- The Washington Times - Sunday, July 27, 2003

PARIS — The latest explosion of militant Corsican nationalism is forcing the French government to revise its strategy for dealing with terrorism on the scenic island where Napoleon was born.

Violence, which French President Jacques Chirac described as “the cancer of Corsica,” has spread to southern France, where thousands of Corsicans have settled, fleeing the island’s poverty and economic stagnation.

An explosion ripped through an office building belonging to state energy giant Electricite de France in Corsica yesterday, damaging the building but hurting no one, police said. It was the second blast on the island over the weekend, and it followed a bomb blast that injured 16 persons in the Riviera city of Nice a week ago.

Earlier this month, thousands of nationalist supporters fought police and burned cars in Ajaccio, the administrative center of Corsica and Napoleon’s birthplace.

The rioters demanded the release of imprisoned “Corsican patriots,” including Yvan Colonna, accused in the slaying of Claude Erignac, a senior government official.

“We will tear out our freedom and free all imprisoned brothers,” said Jean-Marie Poli, a nationalist spokesman. “If dialogue doesn’t succeed, we will force France to find a political solution.”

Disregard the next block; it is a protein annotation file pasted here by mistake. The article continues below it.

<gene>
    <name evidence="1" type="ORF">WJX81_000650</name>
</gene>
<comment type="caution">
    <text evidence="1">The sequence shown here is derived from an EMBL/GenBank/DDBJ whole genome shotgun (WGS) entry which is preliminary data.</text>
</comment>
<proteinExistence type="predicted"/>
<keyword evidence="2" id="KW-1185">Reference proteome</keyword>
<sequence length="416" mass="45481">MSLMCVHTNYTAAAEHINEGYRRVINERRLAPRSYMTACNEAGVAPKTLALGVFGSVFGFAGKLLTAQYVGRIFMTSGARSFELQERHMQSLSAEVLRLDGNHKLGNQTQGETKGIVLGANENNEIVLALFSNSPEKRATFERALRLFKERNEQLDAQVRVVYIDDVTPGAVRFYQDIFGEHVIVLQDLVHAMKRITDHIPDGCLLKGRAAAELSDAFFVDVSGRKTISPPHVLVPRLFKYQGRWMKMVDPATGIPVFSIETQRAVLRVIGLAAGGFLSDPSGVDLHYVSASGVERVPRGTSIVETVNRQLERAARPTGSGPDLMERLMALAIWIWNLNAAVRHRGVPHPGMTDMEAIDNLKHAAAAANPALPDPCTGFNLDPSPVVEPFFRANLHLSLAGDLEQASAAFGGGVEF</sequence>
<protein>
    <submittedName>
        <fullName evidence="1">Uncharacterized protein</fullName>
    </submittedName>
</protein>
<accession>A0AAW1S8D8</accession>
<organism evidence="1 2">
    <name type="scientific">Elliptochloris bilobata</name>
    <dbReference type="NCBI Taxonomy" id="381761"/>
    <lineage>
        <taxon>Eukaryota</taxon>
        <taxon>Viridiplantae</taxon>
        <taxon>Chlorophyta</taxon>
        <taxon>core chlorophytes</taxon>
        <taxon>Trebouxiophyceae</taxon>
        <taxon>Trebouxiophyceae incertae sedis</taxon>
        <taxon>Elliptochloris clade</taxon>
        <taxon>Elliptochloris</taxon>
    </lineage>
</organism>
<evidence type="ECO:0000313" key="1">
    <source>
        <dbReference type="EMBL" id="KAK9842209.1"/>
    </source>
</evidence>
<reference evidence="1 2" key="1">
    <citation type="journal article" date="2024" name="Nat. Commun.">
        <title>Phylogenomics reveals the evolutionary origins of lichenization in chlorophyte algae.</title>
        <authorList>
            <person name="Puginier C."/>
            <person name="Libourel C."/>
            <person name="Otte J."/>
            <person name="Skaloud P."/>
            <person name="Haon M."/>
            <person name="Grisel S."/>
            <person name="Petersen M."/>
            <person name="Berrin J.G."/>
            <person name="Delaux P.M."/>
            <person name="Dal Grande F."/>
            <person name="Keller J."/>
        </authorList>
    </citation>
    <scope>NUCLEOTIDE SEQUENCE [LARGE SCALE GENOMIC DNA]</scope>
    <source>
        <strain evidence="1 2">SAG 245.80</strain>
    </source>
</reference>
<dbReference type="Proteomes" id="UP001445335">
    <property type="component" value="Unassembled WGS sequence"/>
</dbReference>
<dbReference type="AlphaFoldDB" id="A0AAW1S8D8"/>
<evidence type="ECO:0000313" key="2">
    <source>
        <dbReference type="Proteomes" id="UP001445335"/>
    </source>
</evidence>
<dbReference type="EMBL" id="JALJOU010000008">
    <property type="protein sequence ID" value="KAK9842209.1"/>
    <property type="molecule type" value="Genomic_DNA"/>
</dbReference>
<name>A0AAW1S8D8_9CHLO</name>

Interior Minister Nicolas Sarkozy described the unrest as manipulated by the Mafia and said he would use “all necessary means” to arrest the “clandestine and hooded terrorists.”

However, he said the door to political dialogue remained open.

The 260,000 inhabitants of what the French call “the island of beauty” are divided among partisans of the status quo, of a form of autonomy or of outright independence. The clandestine movement consists of groups often at odds with one another.

Corsica has roiled French political life for years, with periodic rioting, assassinations and bomb attacks. Nationalist parties demanding independence for the Mediterranean island 100 miles south of the coast of France are a minority, but apparently a deadly one.

In a July 6 referendum, the island’s population rejected the government’s plan for reforms that would streamline Corsica’s political institutions and the local administration. The nationalists charged that the plan would tie the island closer to France and remove the prospect of autonomy.

The defeat of the referendum was a blow to Mr. Chirac and Prime Minister Jean-Pierre Raffarin, whose conservative government is facing a host of economic problems.

For years, Corsicans have complained of being the “stepchildren of France.” Today, more Corsicans live on the French mainland than in Corsica, having left behind the tormented island of dying villages where old men sit outside their crumbling homes.

Many Corsicans see the nationalist clamor as folly.

“The island’s future and patrimony can only be developed and guaranteed by the means of a rich and powerful nation,” said Claude Frasseto, who was born in Tunisia but who lives in Corsica, tied to the island by his ancestry.

Another problem facing Corsica is the growth of immigration from the former North African colonies. The immigrants’ presence and high birthrate are contributing to ethnic tension, fueling radical nationalism.

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